Arizona Right to Life Political Action Comm., 320 F.3d at 1007-08 (quoting Timmons, 520 U.S. at 358, 117 S.Ct. 1364) (emphases added and internal quotation marks omitted). The U.S. Supreme Court has counseled against establishing any bright-line rule in this field: “no litmus-paper test will separate valid ballot-access provisions from invalid interactive speech restrictions; we have come upon no substitute for the hard judgments that must be made.” Buckley, 525 U.S. at 192, 119 S.Ct. 636 (internal quotation marks omitted).
In Meyer v. Grant, the Supreme Court recognized the expressive nature of petition circulation and held the wholesale prohibition of paid petition circulators imposed an impermissible burden on free speech under the First Amendment. 486 U.S. 414, 108 S.Ct. 1886, 100 L.Ed.2d 425. In Meyer, the plaintiffs challenged an amendment to the Colorado constitution which made it a felony to pay money or anything of value to petition circulators who circulated initiative or referendum petitions. Id. at 415, 108 S.Ct. 1886. After a bench trial, the district court upheld the statute, but the court of appeals reversed. Id. at 418-420, 108 S.Ct. 1886. The U.S. Supreme Court affirmed, explaining:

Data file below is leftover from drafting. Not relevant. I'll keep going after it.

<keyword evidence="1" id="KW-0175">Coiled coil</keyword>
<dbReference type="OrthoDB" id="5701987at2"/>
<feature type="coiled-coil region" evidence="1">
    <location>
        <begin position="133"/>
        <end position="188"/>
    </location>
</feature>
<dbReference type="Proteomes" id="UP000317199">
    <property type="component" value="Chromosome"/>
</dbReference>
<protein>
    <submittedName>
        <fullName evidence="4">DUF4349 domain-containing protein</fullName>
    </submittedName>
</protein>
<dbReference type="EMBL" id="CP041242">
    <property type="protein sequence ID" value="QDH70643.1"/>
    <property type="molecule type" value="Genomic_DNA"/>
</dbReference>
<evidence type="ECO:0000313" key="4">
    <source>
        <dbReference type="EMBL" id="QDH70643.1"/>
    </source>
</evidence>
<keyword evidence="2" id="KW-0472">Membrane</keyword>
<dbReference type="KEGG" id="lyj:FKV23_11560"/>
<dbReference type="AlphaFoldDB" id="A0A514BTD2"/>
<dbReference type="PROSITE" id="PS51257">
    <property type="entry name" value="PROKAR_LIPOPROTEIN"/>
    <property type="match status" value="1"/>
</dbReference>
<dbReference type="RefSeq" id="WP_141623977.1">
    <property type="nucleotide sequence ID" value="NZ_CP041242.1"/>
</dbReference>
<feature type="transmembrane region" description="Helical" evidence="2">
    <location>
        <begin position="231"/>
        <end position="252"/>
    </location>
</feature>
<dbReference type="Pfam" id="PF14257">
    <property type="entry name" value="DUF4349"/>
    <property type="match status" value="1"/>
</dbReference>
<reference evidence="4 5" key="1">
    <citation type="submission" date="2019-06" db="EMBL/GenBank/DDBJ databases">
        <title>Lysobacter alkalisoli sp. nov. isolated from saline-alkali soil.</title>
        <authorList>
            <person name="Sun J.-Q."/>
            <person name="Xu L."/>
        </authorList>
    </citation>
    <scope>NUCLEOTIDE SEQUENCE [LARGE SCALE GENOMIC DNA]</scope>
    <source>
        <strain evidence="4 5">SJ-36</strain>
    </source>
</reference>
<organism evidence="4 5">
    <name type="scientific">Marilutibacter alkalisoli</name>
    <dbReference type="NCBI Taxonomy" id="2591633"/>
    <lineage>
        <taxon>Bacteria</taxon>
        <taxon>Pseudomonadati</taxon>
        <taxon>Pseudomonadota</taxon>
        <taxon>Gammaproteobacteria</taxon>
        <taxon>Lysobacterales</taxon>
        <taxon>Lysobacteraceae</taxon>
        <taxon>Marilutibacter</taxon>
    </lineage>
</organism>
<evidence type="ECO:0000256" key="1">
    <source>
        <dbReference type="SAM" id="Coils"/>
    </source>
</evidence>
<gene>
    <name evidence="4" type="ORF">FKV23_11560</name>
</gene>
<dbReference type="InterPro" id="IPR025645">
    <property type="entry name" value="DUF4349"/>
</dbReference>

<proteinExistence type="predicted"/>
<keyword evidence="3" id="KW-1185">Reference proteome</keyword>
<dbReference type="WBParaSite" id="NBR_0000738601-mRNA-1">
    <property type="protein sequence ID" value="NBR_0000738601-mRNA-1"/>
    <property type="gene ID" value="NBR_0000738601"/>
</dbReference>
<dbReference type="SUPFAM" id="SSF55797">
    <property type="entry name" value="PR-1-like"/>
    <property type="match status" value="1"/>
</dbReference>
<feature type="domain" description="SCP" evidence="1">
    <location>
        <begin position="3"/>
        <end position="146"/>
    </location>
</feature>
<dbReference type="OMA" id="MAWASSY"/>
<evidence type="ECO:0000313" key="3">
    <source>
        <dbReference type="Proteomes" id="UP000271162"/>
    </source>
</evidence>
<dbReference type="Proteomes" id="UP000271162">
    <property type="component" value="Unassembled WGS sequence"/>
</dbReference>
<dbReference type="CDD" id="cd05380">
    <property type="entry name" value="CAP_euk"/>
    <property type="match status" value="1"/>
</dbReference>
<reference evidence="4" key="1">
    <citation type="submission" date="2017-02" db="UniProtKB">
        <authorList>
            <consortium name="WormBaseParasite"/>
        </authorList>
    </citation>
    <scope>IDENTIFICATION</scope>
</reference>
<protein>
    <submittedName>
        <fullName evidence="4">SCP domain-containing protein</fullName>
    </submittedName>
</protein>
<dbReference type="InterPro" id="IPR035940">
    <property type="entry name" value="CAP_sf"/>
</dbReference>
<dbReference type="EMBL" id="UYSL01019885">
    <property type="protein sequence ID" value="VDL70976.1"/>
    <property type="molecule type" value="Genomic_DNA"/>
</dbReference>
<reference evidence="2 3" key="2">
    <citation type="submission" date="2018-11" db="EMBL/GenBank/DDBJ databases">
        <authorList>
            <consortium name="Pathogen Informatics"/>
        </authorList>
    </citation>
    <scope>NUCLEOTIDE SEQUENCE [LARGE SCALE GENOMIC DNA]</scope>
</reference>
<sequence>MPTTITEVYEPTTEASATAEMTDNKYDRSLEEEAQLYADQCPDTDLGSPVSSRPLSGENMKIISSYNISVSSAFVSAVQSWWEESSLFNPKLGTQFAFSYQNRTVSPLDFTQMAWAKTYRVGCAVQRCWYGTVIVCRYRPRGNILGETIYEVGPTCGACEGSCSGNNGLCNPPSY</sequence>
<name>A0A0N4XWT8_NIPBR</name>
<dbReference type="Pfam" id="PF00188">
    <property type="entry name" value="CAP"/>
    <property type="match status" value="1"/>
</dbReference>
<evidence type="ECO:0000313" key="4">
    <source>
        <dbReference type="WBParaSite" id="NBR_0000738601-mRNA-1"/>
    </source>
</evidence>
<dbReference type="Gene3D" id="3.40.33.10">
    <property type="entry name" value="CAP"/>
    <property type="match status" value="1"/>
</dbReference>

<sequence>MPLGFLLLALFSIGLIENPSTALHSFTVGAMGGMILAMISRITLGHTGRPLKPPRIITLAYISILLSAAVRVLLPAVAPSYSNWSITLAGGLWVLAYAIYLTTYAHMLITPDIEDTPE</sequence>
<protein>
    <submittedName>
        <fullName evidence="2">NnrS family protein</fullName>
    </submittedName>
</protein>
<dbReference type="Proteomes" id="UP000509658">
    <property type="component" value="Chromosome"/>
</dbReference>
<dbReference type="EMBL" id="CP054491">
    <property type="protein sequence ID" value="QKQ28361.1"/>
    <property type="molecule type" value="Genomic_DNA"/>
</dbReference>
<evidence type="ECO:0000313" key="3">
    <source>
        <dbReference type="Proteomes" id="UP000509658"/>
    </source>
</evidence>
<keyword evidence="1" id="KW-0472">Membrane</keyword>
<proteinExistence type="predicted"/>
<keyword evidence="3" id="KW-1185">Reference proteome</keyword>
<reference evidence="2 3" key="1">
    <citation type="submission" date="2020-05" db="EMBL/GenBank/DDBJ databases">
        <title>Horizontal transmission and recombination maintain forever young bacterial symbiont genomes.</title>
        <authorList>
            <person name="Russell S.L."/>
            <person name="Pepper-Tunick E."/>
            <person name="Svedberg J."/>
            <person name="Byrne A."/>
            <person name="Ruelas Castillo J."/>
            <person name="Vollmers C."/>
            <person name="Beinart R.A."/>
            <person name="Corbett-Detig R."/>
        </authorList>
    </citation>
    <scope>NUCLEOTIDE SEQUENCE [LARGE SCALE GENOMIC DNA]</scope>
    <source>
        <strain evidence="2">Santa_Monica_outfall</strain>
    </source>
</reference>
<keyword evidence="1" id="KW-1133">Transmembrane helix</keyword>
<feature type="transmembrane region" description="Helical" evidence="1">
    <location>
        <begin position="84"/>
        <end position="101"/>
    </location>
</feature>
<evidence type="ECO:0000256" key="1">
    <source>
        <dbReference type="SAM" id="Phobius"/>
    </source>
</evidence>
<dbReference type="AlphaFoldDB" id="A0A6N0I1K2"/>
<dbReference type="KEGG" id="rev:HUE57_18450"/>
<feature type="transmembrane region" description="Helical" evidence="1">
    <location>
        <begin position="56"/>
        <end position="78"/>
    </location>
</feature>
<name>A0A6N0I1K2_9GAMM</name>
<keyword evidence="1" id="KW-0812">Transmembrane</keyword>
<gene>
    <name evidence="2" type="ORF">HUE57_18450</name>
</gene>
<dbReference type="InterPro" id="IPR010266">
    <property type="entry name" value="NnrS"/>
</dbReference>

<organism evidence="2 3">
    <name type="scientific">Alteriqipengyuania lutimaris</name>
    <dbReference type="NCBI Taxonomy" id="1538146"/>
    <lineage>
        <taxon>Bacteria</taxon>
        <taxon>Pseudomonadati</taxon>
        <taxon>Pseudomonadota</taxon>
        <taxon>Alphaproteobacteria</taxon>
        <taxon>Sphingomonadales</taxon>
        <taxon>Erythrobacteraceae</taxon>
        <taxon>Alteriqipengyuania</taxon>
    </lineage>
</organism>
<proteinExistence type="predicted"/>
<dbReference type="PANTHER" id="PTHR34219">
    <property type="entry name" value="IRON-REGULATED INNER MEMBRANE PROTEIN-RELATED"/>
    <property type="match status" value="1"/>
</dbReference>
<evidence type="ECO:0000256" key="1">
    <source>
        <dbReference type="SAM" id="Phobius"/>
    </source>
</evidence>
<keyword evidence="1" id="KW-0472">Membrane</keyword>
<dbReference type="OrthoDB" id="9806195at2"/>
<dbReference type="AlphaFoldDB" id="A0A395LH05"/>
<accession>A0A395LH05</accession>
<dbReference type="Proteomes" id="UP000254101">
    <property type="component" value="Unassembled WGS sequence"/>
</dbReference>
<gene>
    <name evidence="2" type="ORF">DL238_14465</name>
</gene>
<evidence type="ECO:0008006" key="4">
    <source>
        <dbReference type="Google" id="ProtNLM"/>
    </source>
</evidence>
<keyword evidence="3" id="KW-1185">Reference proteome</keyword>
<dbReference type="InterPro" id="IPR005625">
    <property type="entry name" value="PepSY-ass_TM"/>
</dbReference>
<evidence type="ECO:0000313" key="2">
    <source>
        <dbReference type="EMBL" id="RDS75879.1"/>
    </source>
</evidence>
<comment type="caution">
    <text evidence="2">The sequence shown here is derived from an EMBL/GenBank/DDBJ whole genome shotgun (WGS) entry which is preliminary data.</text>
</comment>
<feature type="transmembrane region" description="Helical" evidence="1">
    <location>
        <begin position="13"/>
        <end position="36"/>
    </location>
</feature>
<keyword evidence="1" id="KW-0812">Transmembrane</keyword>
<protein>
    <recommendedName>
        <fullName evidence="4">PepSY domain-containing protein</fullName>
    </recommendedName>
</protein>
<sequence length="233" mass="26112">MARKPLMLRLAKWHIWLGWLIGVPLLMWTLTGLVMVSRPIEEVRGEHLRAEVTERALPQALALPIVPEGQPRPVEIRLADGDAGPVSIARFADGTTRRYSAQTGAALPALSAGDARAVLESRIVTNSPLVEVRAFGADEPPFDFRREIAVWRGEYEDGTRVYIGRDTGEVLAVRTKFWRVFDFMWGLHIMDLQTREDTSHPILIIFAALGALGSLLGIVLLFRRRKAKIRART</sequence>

The circulation of an initiative petition of necessity involves both the expression of a desire for political change and a discussion of the merits of the proposed change. Although a petition circulator may not have to persuade potential signatories that a particular proposal should prevail to capture their signatures, he or she will at least have to persuade them that the matter is one deserving of the public scrutiny and debate that would attend its consideration by the whole electorate. This will in almost every case involve an explanation of the nature of the proposal and why its advocates support it. Thus, the circulation of a petition involves the type of interactive communication concerning political change that is appropriately described as “core political speech.”
Id. at 421-22, 108 S.Ct. 1886.